Rampage, directed by the great and powerful Brad Peyton, was an action-flick released in the summer of 2018 starring Dwayne Johnson. He plays a primatologist (Davis Okoye), who observes his albino gorilla (George) undergo unusual changes in his physique as a result of exposure to a synthesized gas. Alongside George, two other creatures in the animal kingdom also undergo similar morphological changes; changes that could wreck havoc on the city of Chicago.

I enjoyed this movie because it was exactly what it was supposed to be; a time pass summer action flick. The action in this film was entertaining, and somewhat unique in the sense that we got to see some of nature’s deadliest predators go head-to-head against each other in a densely populated metropolitan area. Without going into too many spoilers, the sequence inside the airplane was a definite standout for me. The CGI was also pretty impressive, particularly with regards to how these creatures moved and fought when they were 100x larger than what they were supposed to be.

Rampage also contains humor, but just the right amount. I felt that this was well executed largely due to the presence of Dwayne. He is one of the very few actors who is able to deliver both action and comedy in his roles without overdoing one over the other. His on screen dynamic with George was also heartfelt. The last positive of this film was its messaging about poaching and the preservation natural habitats. It was subtle and to the point.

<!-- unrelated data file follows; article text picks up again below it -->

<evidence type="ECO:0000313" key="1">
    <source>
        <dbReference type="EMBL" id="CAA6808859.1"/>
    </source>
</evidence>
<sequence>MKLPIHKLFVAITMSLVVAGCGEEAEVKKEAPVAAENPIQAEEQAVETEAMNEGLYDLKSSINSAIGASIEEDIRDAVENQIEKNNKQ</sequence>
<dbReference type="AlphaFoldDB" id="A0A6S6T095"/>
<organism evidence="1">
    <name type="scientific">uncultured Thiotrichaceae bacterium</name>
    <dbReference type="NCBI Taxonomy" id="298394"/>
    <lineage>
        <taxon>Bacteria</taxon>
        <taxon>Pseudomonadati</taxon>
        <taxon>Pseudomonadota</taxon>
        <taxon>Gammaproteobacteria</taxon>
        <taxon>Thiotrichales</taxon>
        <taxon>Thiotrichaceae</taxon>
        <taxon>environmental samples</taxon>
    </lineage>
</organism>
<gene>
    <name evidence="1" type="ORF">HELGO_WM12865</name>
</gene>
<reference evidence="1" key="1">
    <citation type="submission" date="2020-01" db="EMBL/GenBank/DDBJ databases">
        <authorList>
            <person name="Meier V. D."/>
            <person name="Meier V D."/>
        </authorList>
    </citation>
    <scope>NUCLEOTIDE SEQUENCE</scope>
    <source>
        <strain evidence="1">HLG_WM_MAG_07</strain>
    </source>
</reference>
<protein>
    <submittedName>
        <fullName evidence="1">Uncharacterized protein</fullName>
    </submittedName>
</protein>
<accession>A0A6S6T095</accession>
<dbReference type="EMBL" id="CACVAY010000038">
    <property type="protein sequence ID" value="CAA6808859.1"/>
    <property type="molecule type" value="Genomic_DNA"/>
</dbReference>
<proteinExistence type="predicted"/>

On the negative side, the film failed to make full use of some of its characters. Joe Manganiello makes a brief appearance in this movie. He plays a sort of rogue member of a militant group who was tasked with taking these creatures down, but his presence was short-stayed. It would have been interesting to see his character team up against Dwayne Johnson’s character, who had a completely different agenda. We were missing an epic fist fight between these two characters. The other antagonists of this film (played by Malin Akerman and Jake Lacy) were also very forgettable and borderline intolerable on screen. They played the cliche “corporate baddies”, who wanted to profit off of the havoc caused by these creatures.

In short, I am all for a sequel to Rampage. This movie did a lot of things right: (1) it knew exactly the kind of film it was supposed to be, (2) had great action set pieces, and (3) radiated some important messaging about animal poaching and habitat preservation. If the studio does decide to go for a sequel, I would recommend having some more menacing antagonists.



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